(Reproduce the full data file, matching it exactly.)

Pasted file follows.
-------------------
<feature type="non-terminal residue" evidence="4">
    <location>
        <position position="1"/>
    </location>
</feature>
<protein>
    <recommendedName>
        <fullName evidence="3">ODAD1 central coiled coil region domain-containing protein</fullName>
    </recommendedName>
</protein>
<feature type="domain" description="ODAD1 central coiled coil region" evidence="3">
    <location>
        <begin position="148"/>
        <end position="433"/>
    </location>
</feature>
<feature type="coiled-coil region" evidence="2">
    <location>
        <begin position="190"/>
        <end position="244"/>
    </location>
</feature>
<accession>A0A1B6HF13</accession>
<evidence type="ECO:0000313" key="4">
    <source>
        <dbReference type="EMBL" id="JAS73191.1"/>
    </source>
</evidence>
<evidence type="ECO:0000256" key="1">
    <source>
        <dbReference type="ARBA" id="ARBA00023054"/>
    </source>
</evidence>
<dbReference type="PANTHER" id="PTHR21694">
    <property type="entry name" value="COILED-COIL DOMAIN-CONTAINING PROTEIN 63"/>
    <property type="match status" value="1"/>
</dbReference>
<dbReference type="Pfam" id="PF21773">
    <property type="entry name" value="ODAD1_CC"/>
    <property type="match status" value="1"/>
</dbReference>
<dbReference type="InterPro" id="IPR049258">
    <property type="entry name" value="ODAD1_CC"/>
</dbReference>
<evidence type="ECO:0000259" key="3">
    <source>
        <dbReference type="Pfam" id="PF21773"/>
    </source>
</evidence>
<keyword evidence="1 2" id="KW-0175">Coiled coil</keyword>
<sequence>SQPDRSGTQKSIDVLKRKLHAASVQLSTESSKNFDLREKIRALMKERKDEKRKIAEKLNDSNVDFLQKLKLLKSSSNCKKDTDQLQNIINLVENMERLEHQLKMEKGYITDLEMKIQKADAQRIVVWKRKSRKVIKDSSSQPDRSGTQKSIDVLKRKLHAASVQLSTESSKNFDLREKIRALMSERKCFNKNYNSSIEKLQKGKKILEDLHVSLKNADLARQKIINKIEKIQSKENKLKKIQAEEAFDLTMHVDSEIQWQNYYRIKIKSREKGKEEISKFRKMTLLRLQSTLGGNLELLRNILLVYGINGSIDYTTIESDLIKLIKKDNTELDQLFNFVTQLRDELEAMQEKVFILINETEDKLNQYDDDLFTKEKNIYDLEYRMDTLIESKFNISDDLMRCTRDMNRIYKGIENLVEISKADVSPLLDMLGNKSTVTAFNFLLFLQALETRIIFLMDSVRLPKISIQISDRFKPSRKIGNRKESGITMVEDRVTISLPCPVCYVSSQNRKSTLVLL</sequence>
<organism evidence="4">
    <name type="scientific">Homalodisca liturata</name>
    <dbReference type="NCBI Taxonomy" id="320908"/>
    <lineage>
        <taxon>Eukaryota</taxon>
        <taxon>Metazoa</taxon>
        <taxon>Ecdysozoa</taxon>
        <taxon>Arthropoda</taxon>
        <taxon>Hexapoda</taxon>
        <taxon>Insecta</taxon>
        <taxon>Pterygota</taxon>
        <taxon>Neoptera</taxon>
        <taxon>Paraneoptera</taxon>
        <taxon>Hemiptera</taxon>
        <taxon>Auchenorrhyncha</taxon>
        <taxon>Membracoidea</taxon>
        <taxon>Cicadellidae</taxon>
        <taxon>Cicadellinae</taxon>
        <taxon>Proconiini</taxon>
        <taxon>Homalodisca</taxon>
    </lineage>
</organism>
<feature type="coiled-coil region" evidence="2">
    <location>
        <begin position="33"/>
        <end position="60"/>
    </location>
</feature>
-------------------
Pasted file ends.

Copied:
<feature type="non-terminal residue" evidence="4">
    <location>
        <position position="1"/>
    </location>
</feature>
<protein>
    <recommendedName>
        <fullName evidence="3">ODAD1 central coiled coil region domain-containing protein</fullName>
    </recommendedName>
</protein>
<feature type="domain" description="ODAD1 central coiled coil region" evidence="3">
    <location>
        <begin position="148"/>
        <end position="433"/>
    </location>
</feature>
<feature type="coiled-coil region" evidence="2">
    <location>
        <begin position="190"/>
        <end position="244"/>
    </location>
</feature>
<accession>A0A1B6HF13</accession>
<evidence type="ECO:0000313" key="4">
    <source>
        <dbReference type="EMBL" id="JAS73191.1"/>
    </source>
</evidence>
<evidence type="ECO:0000256" key="1">
    <source>
        <dbReference type="ARBA" id="ARBA00023054"/>
    </source>
</evidence>
<dbReference type="PANTHER" id="PTHR21694">
    <property type="entry name" value="COILED-COIL DOMAIN-CONTAINING PROTEIN 63"/>
    <property type="match status" value="1"/>
</dbReference>
<dbReference type="Pfam" id="PF21773">
    <property type="entry name" value="ODAD1_CC"/>
    <property type="match status" value="1"/>
</dbReference>
<dbReference type="InterPro" id="IPR049258">
    <property type="entry name" value="ODAD1_CC"/>
</dbReference>
<evidence type="ECO:0000259" key="3">
    <source>
        <dbReference type="Pfam" id="PF21773"/>
    </source>
</evidence>
<keyword evidence="1 2" id="KW-0175">Coiled coil</keyword>
<sequence>SQPDRSGTQKSIDVLKRKLHAASVQLSTESSKNFDLREKIRALMKERKDEKRKIAEKLNDSNVDFLQKLKLLKSSSNCKKDTDQLQNIINLVENMERLEHQLKMEKGYITDLEMKIQKADAQRIVVWKRKSRKVIKDSSSQPDRSGTQKSIDVLKRKLHAASVQLSTESSKNFDLREKIRALMSERKCFNKNYNSSIEKLQKGKKILEDLHVSLKNADLARQKIINKIEKIQSKENKLKKIQAEEAFDLTMHVDSEIQWQNYYRIKIKSREKGKEEISKFRKMTLLRLQSTLGGNLELLRNILLVYGINGSIDYTTIESDLIKLIKKDNTELDQLFNFVTQLRDELEAMQEKVFILINETEDKLNQYDDDLFTKEKNIYDLEYRMDTLIESKFNISDDLMRCTRDMNRIYKGIENLVEISKADVSPLLDMLGNKSTVTAFNFLLFLQALETRIIFLMDSVRLPKISIQISDRFKPSRKIGNRKESGITMVEDRVTISLPCPVCYVSSQNRKSTLVLL</sequence>
<organism evidence="4">
    <name type="scientific">Homalodisca liturata</name>
    <dbReference type="NCBI Taxonomy" id="320908"/>
    <lineage>
        <taxon>Eukaryota</taxon>
        <taxon>Metazoa</taxon>
        <taxon>Ecdysozoa</taxon>
        <taxon>Arthropoda</taxon>
        <taxon>Hexapoda</taxon>
        <taxon>Insecta</taxon>
        <taxon>Pterygota</taxon>
        <taxon>Neoptera</taxon>
        <taxon>Paraneoptera</taxon>
        <taxon>Hemiptera</taxon>
        <taxon>Auchenorrhyncha</taxon>
        <taxon>Membracoidea</taxon>
        <taxon>Cicadellidae</taxon>
        <taxon>Cicadellinae</taxon>
        <taxon>Proconiini</taxon>
        <taxon>Homalodisca</taxon>
    </lineage>
</organism>
<feature type="coiled-coil region" evidence="2">
    <location>
        <begin position="33"/>
        <end position="60"/>
    </location>
</feature>